When I do a Jason Drives episode where the car isn’t bizarre, or some terrifying mechanical abortion that wants to kill me, I get a little insecure. Will people want to watch me if they think I may live until the end of the video? I’m not really sure. This time, though, the only danger I’m in is getting charm poisoning in my blood. But this Matra Djet is worth the risk.
I adore this little car. It hits all my sweet spots: lovely, ‘60s era design with that right combination of details, a body design that’s sleek but not too sleek, mid-engine, all riding (by modern standards) absurdly high and on shockingly skinny tires. I’m a total sucker for the look.
It also drives the way I like — the power/weight ratio is just right to be fun, while also pretty much unable to get you into any real trouble — that 1108cc Renault engine right behind you is only making about 80HP. Everything is manual and very mechanical and direct. The car is small and intimate enough that it gives you the sort of mechanical-driving-suit feeling you get when you’re in a car that very quickly starts to feel like an extension of your body, like a fantastic French blue prosthetic.
It’s sort of like the Subaru BRZ of the ‘60s — not much power, but simple, fun, rewarding to drive in a very straightforward, honest way.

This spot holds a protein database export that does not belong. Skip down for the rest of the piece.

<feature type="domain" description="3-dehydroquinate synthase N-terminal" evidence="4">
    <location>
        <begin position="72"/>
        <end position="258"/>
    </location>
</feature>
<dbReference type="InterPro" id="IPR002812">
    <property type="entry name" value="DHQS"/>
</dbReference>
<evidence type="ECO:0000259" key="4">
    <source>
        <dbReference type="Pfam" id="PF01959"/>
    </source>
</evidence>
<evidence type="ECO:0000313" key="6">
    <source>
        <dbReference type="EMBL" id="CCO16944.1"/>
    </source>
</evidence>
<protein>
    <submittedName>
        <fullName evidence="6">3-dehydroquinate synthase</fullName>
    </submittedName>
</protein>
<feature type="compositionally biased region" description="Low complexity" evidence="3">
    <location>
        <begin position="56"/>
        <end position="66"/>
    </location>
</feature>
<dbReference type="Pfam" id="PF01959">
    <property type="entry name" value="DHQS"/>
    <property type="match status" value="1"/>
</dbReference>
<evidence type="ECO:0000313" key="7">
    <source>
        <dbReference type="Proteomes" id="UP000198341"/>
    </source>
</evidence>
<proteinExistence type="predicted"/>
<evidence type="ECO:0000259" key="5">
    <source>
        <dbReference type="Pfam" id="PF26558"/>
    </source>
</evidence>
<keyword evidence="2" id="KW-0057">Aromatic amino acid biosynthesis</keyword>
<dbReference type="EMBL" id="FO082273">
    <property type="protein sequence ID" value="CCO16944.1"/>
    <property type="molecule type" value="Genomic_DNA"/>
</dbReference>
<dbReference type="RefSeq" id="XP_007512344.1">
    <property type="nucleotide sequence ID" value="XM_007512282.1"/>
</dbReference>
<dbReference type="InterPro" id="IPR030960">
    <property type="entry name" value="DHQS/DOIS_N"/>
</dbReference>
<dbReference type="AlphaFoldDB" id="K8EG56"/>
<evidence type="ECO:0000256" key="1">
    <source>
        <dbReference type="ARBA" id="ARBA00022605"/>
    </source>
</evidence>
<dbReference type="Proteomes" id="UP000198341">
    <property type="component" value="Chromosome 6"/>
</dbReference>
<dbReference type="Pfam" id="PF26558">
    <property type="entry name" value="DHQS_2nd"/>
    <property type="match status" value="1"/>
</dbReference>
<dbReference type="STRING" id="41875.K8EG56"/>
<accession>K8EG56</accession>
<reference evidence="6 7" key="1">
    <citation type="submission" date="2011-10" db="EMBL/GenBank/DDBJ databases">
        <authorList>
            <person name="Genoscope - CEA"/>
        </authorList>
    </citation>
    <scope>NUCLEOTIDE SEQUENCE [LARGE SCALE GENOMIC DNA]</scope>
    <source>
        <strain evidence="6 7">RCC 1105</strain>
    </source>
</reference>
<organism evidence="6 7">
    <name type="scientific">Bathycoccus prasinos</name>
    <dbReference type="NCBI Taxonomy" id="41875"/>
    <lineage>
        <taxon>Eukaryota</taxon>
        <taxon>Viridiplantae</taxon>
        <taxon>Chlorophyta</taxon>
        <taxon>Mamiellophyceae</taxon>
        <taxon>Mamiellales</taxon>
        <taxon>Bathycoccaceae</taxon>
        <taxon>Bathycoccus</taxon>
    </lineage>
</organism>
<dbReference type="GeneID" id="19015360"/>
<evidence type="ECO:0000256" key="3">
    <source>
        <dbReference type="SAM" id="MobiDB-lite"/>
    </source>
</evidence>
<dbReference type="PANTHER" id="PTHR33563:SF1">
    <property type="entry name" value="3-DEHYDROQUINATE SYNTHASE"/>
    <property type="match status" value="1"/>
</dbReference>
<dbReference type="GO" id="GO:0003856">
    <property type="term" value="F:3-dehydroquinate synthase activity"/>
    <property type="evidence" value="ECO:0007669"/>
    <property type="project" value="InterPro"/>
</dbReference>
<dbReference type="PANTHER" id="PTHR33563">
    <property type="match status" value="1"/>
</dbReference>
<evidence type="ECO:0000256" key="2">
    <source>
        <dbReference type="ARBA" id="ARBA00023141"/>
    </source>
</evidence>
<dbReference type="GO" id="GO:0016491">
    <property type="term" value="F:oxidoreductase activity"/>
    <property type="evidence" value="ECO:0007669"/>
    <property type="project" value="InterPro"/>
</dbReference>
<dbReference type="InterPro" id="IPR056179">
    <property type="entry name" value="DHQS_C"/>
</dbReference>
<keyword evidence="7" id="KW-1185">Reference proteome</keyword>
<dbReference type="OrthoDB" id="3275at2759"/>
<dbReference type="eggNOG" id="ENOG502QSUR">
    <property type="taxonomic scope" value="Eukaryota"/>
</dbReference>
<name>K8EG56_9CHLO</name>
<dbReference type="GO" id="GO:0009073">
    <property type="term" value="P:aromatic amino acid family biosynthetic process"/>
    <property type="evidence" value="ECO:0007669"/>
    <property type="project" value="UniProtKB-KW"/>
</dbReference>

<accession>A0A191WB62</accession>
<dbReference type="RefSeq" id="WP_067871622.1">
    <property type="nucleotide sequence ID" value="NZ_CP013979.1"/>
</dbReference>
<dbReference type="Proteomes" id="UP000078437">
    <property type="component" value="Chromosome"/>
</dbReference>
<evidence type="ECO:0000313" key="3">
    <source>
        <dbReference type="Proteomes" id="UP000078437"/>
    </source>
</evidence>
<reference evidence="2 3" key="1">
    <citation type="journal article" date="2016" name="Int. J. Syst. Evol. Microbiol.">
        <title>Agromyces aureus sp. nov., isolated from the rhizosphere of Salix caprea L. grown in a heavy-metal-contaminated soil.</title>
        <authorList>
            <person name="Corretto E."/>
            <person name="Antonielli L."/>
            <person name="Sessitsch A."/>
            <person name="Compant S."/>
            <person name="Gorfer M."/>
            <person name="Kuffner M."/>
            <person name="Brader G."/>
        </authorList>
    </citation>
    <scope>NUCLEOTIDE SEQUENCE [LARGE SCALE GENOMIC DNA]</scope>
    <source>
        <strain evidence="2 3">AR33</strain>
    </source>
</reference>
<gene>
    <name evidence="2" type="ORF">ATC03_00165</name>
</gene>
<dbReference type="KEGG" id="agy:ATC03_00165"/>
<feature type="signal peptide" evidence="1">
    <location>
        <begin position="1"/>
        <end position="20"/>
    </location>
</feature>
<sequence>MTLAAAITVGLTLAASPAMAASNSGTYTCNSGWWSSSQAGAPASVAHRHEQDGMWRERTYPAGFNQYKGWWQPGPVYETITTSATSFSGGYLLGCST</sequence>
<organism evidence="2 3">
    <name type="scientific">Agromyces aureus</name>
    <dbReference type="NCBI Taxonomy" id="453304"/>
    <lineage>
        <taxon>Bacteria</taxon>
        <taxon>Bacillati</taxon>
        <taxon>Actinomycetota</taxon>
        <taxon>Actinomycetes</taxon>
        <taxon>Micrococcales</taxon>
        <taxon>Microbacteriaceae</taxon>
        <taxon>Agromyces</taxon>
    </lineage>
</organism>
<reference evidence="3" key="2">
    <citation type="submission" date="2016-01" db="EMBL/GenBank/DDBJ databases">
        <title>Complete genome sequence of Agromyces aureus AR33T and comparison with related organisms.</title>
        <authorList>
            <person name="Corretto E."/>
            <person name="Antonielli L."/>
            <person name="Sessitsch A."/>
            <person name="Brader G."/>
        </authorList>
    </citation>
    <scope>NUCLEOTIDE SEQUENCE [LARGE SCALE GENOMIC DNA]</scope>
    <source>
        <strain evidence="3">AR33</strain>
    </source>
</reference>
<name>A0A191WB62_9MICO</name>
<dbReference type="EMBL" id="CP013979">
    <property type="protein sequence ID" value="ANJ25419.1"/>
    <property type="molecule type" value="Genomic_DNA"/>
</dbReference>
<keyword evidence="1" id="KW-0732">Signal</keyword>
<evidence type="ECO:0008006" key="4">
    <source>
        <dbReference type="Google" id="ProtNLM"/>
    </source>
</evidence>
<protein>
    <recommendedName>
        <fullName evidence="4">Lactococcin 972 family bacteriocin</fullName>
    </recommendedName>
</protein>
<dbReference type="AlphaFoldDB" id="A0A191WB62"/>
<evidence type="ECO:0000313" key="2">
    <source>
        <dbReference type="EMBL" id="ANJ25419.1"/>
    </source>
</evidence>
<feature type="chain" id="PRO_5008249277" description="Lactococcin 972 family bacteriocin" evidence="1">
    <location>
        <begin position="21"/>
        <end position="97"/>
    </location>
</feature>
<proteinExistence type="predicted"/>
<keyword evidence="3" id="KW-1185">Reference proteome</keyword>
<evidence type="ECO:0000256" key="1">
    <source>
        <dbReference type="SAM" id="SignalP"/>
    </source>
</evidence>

Plus, they gave one of these to Yuri Gagarin! America’s astronauts had Corvettes, the Cosmonauts had Djets. I’m sure I could be involved in a room-slumbering argument with someone on the respective merits of those two cars.
The Djet, being French, is plenty quirky and full of great details, like the strange aversion to labeling any control, or the delightfully absurd and half-assed solution to dealing with the way the wind, when the roof is open, can blow out the rear window. Watch the video to see what I mean.
As worried as I am about your willingness to watch me in a non-terrible car, I’ll ask you to please watch this video. Not for me, but for you, because any exposure to a charming little car like the Djet is worth it.
Oh, and that fart at the end was Roselli’s, our cinematographer. I’m not taking the blame for that one, deny/supply rule be damned.
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